Still, electronic ones tend to be more gas-efficient, and they’re quieter. Since both have their strength and weaknesses, hybrid guns are also a viable option.
Due to these various differences, the general price range is vast. High-end markers cost a lot. Learning how to make a paintball gun means you can replace and modify components to achieve better results affordably.
How to Make a Paintball Gun from Common Items
While proper paintball markers are rather elaborate machines, a simple paintball gun is a surprisingly simple build you can make at home. However, there’s always a risk when playing with high-pressure mechanisms, so proceed at your own risk.
So, we’ve established that a paintball gun works by propelling the balls with a pressure tank. With this understanding, we can look at how to make a paintball gun using cheap and common materials.
The shooty end
What all guns and gun-like objects have in common is a barrel where the projectile emerges. For a DIY paintball gun, you can either buy or reuse a proper paintball barrel, or you can improvise with cheap options.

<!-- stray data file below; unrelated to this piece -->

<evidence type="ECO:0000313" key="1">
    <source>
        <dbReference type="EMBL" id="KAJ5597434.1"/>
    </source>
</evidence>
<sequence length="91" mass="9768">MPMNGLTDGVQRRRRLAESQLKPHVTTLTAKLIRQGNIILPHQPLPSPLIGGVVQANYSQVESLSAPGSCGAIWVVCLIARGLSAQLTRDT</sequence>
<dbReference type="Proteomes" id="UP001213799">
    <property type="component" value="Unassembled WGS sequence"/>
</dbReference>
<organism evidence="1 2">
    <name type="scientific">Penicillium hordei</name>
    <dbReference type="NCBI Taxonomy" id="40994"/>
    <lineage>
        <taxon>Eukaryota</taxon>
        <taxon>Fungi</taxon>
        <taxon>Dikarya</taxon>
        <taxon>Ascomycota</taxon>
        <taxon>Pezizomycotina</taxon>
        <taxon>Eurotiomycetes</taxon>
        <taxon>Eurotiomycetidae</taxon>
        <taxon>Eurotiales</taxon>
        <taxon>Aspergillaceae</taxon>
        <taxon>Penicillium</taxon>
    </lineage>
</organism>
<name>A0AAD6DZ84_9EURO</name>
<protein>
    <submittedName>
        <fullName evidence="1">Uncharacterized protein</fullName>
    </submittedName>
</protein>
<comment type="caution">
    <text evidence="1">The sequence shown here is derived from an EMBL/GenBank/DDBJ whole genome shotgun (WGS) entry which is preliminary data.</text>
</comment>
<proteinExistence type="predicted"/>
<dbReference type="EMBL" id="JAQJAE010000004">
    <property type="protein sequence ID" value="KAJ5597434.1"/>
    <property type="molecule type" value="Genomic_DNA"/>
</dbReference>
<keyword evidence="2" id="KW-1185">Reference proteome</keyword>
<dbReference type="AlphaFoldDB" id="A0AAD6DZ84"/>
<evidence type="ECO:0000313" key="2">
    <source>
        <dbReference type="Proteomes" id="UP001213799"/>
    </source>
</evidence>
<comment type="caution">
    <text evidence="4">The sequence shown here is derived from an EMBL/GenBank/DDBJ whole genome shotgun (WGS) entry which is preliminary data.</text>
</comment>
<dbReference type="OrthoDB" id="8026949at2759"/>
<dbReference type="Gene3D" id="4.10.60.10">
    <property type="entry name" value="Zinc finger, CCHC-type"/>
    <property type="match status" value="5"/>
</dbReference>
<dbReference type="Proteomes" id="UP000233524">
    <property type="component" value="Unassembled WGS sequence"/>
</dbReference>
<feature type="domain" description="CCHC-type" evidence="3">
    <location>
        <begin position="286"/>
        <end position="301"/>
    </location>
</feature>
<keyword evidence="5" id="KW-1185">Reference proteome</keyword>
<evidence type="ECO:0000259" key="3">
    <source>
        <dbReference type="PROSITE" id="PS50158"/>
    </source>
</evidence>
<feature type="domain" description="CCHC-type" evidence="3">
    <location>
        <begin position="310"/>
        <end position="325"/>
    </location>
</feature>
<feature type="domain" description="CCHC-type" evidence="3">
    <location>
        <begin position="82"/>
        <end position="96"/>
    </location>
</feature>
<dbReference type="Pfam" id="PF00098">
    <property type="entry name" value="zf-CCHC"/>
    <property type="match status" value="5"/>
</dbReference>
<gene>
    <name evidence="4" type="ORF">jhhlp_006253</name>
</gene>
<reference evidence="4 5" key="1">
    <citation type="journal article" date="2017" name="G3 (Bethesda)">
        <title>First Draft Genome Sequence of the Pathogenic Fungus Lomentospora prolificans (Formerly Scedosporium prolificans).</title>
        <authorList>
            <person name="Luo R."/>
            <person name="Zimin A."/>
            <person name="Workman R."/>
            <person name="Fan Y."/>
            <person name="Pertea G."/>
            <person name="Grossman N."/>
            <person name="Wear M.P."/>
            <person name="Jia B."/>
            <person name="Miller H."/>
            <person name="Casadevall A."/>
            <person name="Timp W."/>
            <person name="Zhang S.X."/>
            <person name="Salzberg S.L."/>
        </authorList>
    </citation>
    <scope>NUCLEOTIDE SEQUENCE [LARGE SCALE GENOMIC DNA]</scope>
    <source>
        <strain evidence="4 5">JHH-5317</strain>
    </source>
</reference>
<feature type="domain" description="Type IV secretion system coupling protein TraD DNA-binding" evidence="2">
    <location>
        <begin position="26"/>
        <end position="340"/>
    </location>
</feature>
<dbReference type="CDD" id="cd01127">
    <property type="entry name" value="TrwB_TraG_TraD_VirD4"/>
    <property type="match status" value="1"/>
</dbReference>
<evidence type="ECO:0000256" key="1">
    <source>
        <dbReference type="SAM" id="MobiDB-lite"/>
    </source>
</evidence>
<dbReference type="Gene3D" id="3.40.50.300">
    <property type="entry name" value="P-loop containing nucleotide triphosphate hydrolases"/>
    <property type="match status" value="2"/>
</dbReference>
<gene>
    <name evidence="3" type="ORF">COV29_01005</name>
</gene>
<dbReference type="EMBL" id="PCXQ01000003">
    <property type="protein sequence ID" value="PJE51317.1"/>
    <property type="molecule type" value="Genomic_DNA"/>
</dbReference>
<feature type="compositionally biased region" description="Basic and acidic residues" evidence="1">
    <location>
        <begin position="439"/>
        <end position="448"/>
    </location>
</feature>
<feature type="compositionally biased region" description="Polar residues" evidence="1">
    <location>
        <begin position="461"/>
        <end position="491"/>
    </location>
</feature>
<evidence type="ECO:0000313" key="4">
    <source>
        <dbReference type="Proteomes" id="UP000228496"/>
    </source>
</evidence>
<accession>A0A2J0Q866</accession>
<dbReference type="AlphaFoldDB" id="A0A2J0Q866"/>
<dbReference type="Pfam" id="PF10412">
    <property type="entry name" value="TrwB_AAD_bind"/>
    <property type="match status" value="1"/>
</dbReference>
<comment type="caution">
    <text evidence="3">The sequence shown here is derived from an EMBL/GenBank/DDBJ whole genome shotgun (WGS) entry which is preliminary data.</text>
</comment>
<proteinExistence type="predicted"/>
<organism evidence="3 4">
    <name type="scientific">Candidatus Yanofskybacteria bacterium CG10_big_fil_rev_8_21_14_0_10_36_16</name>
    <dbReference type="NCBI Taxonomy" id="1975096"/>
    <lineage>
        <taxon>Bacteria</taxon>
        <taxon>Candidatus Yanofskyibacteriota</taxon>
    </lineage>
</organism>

PVC piping is a good candidate, as are other pipes. However, the internal diameter is a crucial factor. Paintballs are 0.68 caliber, which means they’re 0.68 inches or 1.72 centimeters across.
A good barrel will be ever-so-slightly wider so that the ball can shoot out but won’t roll on its own. If it’s too wide, the pressure will disperse around the ball. As a result, the shot will be weaker and less accurate.
Since cheap paintballs can be somewhat uneven in size and shape, too wide is better than too narrow. Otherwise, paintballs may jam the barrel or burst inside it.
To test a barrel’s width, drop a paintball into it. If it rolls out, there’s too much space. You should be able to blow it out of the pipe easily, though. Otherwise, it’s too tight.
You can also get some thicker pipe to use as a handle. Also, you can fashion such piping into stocks and various accessories.
What’s a pressure chamber?
The main part of a homemade paintball gun is its pressure chamber. You can make one out of a plastic water bottle, or any similar item made out of plastic or metal. What matters is that it’s airtight. Otherwise, pressure won’t increase.
Accumulating this pressure and controlling its release is the main challenge of how to make a paintball gun from scratch. Let’s look at two simple methods.
The first one’s safe and easy and doesn’t require any external fuel. Think bottle rocket.